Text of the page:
Category Archives: Duiblog
Some time ago I wrote a post about the efforts of police and prosecutors to stretch the DUI net as far as possible — and then some. Entitled "DUI on a Horse?", it reported cases of citizens charged with being under the influence of alcohol while "driving" such "vehicles" as a bicycle, a lawn mower and a horse. How far will law enforcement go? Consider the following excerpt from a story in the St. Petersburg Times (January 4, 2005):
"BROOKSVILLE — A Hernando judge Monday threw out the case against a 46-year-old woman accused of driving drunk while operating her wheelchair. "Judge Peyton Hyslop, in one of his last rulings from the bench, said the wheelchair essentially was the woman's legs and that charging her in this case would be tantamount to bringing DUI charges against anyone who was drunk and standing up…..
Hyslop said under those terms, an able-bodied totally intoxicated person sitting next to the impaired disabled person "would not be subject to such arrest, and only to arrest if disorderly". "(The woman) acknowledged having a few beers while taking her prescription medication. She suffers from degenerative disc disease, osteoarthritis and scoliosis, according to court documents…."
I mentioned in an earlier post (“Are Police Watching Your Home? ”) that police agencies, urged on by the the President’s Commission Against Drunk Driving, have begun to assign officers to stakeout the homes of individuals on probation for DUI — sometimes for days — waiting for them to violate their probation by driving.
Aside from the obvious objections, of course, the larger concern is that if police can watch the homes of those with DUI records today, what legally is to stop them from watching your home tommorrow? Do we really want police staking out our homes, waiting for us to make a mistake? Commenting upon this, Scott Henson has reported on his weblog the efforts of the federally-funded Center for Transportation Analysis to require cars to be equipped so they will not start without first inserting a valid driver’s license in an ignition interlock device. This is but one of many ideas proposed to deal with drunk drivers.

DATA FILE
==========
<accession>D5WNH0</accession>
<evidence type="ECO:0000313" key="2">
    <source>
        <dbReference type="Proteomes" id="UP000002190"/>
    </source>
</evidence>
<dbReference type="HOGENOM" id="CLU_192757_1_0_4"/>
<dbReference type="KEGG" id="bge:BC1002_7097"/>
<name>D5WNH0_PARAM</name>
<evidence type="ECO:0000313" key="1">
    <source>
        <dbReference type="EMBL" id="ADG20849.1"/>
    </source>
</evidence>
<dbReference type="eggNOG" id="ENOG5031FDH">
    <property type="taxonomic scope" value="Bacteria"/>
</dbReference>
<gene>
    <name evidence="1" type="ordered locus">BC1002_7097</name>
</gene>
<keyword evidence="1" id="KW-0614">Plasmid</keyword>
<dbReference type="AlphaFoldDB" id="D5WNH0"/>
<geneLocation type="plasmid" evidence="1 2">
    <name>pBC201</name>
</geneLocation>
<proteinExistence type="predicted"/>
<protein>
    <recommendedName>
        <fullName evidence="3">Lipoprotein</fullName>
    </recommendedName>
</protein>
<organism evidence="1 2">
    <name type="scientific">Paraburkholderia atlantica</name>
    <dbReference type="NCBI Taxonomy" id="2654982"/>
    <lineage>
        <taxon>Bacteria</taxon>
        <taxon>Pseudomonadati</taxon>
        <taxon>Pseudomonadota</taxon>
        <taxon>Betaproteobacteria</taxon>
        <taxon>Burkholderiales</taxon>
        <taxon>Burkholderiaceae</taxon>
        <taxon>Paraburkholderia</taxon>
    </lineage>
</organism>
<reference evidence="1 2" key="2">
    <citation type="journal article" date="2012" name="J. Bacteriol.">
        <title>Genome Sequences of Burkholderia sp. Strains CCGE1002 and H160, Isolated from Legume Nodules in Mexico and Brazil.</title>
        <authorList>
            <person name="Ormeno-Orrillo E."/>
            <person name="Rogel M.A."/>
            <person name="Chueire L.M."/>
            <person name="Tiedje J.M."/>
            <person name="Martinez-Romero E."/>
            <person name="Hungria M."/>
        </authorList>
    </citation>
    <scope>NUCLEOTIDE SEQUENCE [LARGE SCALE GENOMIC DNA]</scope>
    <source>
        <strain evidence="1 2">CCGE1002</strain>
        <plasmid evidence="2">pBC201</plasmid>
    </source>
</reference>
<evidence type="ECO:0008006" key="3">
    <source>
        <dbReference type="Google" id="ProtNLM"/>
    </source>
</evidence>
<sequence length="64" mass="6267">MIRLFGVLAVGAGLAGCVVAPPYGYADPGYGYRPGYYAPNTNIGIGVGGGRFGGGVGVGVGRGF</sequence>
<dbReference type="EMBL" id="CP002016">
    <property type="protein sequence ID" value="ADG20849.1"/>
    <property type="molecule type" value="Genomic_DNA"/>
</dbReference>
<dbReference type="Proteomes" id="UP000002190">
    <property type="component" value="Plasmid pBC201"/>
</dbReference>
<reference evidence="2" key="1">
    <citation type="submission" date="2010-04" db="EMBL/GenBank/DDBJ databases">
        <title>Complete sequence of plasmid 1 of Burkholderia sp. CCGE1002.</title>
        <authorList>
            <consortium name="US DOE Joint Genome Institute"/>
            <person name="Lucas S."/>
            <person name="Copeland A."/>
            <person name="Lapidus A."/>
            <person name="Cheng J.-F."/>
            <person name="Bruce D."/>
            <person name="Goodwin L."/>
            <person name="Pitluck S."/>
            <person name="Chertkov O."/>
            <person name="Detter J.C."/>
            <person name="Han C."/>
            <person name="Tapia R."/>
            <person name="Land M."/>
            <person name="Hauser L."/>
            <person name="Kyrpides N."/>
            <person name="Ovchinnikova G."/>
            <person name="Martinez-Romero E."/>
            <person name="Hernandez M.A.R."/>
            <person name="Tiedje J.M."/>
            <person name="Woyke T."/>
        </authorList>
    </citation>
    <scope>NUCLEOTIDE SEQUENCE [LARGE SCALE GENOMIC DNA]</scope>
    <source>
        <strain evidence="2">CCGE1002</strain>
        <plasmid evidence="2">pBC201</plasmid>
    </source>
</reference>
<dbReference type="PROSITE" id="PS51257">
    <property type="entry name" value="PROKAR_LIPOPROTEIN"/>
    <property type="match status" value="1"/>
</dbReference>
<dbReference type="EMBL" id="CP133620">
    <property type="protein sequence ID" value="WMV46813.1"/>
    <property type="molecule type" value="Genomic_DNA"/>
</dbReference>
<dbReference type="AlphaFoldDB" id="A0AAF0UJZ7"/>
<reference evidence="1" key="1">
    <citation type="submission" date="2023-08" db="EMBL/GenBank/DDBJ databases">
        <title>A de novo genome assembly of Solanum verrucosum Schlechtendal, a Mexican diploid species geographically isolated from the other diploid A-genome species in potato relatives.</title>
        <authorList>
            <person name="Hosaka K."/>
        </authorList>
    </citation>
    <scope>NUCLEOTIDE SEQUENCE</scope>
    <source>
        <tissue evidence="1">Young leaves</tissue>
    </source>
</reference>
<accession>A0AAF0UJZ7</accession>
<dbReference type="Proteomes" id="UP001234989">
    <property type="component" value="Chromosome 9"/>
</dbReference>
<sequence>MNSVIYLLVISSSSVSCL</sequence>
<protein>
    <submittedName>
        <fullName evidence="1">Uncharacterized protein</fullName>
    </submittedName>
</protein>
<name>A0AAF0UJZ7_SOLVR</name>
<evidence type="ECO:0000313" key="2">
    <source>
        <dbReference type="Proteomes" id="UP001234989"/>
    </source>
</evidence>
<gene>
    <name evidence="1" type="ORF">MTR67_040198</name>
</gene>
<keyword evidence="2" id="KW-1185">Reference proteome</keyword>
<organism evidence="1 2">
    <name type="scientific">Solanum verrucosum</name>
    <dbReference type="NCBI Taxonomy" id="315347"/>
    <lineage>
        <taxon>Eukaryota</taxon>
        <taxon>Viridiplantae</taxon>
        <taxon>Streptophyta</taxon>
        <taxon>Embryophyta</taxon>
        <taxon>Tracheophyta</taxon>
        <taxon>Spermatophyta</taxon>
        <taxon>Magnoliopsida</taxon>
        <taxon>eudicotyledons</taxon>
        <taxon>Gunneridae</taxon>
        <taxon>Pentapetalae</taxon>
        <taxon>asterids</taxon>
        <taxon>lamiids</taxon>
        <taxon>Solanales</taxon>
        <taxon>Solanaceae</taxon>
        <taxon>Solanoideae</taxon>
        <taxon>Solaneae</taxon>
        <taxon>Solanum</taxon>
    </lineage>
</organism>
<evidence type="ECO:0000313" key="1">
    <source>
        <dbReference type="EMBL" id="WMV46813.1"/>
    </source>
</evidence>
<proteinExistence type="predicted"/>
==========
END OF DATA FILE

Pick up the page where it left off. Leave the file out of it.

What is of greater interest, however, is the CTA representative’s explanation of how Americans’ “historical” concerns about invasion of privacy and Big Brother can be overcome — by initially demonstrating the technology on unsympathetic targets who “have fewer privacy ‘rights’ “:
“American society historically resists excessive government intervention and Big Brother programs that threaten to invade privacy,” Hu says. “One of the biggest challenges to implementing electronic driver’s licenses will be to secure widespread public acceptance and community support.” Hu thinks that the U.S. public will be more likely to accept this technology if it is first demonstrated on high-risk drivers. “Targeting a demonstration project at drivers who might have fewer privacy ‘rights,’ such as convicted DUI offenders, might reduce public concern about invasion of privacy,” she says.”
[Note: the quotes around the word “rights” have not been added.] As Mr. Henson paraphrased: “First they came for the drunks, but I was not a drunk so I did not speak up…..”
We've all read about oppressive governments, about how the police shadow its citizens, even staking out their homes to watch for any suspect activities.
What if you were to learn that this is being done in the United States today — and it is being encouraged by the federal government? Not possible, you say? Not in this country? The following endorsement of the practice is taken verbatum from the official website of the President's National Commission Against Drunk Driving:
"Persistent drinking drivers have not responded to the threat of legal sanctions or to prevention activities. In order to help curb the traffic safety problem posed by this group of drivers each state should develop a comprehensive system with key features aimed at deterring the persistent drinking driver….